How to find a Pearson’s correlation and ordinary least squares in Python

I'm going to try to blog more technical stuff, as well as simple recipes, here more. I'm working out the best way to present it - whether to bundle everything together or separate out the technical posts. Today we're going to use Python to find a simple correlation, and then fit a straight line to the curve. First you want to install the SciPy and NumPy libraries - they have a lot of cool functions for Python. On Mac, if you have MacPorts installed, this is trivial:
$ sudo port install py27-numpy py27-scipy
Then you find a Pearson's correlation as follows:
# The dependent variable
>>> x = [1, -2, 2, 3, 1]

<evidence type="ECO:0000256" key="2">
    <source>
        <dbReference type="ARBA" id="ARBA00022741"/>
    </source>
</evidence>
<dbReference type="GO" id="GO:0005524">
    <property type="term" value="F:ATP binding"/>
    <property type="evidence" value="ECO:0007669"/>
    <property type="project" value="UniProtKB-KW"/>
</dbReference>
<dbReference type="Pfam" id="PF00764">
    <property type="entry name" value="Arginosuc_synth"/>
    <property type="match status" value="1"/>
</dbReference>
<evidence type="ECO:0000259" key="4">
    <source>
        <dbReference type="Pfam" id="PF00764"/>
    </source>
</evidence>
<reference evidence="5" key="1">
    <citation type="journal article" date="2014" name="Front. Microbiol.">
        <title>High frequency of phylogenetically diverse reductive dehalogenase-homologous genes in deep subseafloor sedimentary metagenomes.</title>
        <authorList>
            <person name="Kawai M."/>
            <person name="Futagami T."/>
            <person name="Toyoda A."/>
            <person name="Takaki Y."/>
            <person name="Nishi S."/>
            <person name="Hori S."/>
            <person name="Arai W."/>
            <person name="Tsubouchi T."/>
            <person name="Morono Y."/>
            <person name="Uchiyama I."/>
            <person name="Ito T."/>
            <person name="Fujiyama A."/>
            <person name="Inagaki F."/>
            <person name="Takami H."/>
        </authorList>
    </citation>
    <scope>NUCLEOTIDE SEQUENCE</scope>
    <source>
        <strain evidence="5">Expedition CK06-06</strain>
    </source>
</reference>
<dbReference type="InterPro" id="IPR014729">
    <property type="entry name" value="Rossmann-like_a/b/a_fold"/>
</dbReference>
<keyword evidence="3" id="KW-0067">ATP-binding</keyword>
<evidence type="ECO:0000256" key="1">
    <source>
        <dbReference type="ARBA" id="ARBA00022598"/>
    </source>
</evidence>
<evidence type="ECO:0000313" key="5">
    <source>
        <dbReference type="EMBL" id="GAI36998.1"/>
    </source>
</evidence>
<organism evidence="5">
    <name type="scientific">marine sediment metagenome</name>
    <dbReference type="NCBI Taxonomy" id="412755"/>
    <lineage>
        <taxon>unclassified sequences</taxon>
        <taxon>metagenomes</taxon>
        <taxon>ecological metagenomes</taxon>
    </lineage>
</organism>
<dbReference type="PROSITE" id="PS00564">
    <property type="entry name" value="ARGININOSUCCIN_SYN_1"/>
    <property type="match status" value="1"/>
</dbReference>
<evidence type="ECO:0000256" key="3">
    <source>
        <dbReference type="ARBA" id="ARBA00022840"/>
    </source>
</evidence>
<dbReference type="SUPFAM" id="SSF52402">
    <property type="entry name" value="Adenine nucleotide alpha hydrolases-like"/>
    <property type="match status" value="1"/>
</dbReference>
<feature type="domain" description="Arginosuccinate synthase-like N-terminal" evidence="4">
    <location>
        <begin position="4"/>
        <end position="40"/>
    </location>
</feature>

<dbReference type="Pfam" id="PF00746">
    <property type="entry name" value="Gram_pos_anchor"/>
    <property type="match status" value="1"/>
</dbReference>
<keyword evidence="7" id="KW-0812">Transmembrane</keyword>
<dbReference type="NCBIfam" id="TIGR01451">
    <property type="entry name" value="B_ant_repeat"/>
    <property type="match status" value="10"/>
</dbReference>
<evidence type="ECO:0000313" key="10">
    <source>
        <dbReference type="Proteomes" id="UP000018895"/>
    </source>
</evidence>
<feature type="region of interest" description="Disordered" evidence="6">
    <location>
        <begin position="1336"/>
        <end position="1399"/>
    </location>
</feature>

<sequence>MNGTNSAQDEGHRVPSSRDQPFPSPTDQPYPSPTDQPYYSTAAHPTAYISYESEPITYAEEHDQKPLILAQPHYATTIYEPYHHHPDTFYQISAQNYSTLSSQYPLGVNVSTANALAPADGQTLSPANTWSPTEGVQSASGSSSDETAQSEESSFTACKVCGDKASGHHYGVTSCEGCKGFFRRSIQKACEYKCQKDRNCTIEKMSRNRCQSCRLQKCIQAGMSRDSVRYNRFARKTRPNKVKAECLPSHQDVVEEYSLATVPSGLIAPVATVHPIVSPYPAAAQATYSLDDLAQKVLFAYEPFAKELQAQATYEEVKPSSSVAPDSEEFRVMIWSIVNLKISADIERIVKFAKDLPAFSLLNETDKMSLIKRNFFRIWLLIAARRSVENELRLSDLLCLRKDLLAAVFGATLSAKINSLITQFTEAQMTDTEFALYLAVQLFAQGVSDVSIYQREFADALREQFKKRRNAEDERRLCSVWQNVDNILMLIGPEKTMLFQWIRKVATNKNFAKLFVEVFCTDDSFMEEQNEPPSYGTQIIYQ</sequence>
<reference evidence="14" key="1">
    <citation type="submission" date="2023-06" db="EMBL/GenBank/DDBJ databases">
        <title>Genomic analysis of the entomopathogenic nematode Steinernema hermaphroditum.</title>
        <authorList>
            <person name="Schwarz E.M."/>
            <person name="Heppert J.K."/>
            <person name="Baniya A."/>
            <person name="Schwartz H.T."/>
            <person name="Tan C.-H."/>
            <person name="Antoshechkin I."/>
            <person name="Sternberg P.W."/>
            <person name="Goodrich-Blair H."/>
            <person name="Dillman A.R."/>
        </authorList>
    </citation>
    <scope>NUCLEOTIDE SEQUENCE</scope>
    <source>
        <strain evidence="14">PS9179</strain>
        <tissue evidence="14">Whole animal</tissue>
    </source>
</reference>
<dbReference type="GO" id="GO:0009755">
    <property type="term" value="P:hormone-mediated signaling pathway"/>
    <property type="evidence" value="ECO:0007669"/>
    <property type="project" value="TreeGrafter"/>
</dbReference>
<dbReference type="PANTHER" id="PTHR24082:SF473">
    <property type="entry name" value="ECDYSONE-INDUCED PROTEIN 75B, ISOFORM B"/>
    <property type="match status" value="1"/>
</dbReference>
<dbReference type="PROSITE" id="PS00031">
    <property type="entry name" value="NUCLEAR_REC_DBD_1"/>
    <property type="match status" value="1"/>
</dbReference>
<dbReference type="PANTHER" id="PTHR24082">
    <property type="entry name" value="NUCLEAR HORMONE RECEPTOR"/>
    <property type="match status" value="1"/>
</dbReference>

# The independent variable
>>> y = [7.5, -3.5, 14.5, 19, 6.6]

#Find a correlation
>>> from scipy.stats.stats import pearsonr

#First value is the r-value, 2nd is the p-value
>>> pearsonr(x,y)
(0.98139984935586166, 0.0030366388199721478)

# To find the best-fit line, use the numpy directory
>>> from numpy.linalg import lstsq

# Put the x variable in the correct format.
>>> A = numpy.vstack([x, numpy.ones(len(x))]).T

>>> A
array([[ 1.,  1.],
       [-2.,  1.],
       [ 2.,  1.],
       [ 3.,  1.],
       [ 1.,  1.]])

>>> lstsq(A, y)
(array([ 4.5 ,  4.32]), array([ 10.848]), 2, array([ 4.53897844,  1.84327826]))
# 4.5 is the slope, 4.32 is the y-intercept. 10.848 is the sum of the residuals. 
# 2 is the rank. The last array are the singular values.
For more details, including how to plot the correlation, see the NumPy documentation here.

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